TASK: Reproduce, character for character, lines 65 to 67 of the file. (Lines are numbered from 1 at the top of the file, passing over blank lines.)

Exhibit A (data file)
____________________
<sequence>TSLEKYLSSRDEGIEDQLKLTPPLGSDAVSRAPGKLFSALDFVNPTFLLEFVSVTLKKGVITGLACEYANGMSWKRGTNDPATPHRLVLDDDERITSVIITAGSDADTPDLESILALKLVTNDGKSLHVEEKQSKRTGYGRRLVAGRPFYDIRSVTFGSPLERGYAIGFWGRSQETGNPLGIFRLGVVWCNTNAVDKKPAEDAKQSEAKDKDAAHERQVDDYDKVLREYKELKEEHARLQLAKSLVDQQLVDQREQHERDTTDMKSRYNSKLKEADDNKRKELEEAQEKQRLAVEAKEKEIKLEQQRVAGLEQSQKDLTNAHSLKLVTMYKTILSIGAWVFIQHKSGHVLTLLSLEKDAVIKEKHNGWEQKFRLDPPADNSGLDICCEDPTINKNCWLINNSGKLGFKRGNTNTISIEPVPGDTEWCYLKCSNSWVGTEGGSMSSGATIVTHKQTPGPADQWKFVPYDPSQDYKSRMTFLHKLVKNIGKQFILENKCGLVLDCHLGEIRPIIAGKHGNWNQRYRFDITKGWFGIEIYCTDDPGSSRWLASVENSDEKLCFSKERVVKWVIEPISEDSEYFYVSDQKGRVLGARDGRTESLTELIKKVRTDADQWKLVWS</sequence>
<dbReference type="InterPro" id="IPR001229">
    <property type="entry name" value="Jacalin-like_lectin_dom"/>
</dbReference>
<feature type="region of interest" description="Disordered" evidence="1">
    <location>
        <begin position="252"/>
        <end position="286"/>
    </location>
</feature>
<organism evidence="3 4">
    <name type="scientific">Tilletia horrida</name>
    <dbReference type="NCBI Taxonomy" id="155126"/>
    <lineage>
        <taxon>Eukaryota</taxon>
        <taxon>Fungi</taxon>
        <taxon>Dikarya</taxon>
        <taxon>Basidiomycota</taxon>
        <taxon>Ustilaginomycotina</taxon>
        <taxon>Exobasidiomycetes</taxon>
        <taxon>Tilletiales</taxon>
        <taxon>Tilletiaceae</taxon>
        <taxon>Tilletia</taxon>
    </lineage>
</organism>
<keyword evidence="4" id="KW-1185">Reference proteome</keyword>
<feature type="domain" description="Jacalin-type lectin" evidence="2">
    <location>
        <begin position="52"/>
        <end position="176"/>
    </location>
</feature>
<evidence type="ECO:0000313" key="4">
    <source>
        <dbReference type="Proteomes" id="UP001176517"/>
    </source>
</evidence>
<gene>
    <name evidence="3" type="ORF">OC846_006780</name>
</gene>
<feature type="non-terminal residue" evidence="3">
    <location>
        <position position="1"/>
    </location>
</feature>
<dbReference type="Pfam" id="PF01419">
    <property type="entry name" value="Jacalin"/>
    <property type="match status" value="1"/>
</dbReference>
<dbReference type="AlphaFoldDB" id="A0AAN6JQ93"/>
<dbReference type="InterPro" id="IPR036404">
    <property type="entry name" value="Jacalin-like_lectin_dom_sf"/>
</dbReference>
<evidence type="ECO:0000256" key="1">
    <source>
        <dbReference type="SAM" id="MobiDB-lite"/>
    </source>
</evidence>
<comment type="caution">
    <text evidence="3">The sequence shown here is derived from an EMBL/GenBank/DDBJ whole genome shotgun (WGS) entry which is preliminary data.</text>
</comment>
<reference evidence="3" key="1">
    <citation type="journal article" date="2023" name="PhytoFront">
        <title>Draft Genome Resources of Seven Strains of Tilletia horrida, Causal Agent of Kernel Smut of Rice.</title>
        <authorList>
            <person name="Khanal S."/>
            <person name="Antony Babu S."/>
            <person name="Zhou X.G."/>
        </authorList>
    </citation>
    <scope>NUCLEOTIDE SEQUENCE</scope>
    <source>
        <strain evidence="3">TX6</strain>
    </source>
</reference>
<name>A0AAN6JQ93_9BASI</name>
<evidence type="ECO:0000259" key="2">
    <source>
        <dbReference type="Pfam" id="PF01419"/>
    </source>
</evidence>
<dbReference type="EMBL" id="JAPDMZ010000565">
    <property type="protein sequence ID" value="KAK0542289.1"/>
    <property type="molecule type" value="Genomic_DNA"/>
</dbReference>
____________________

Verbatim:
        <authorList>
            <person name="Khanal S."/>
            <person name="Antony Babu S."/>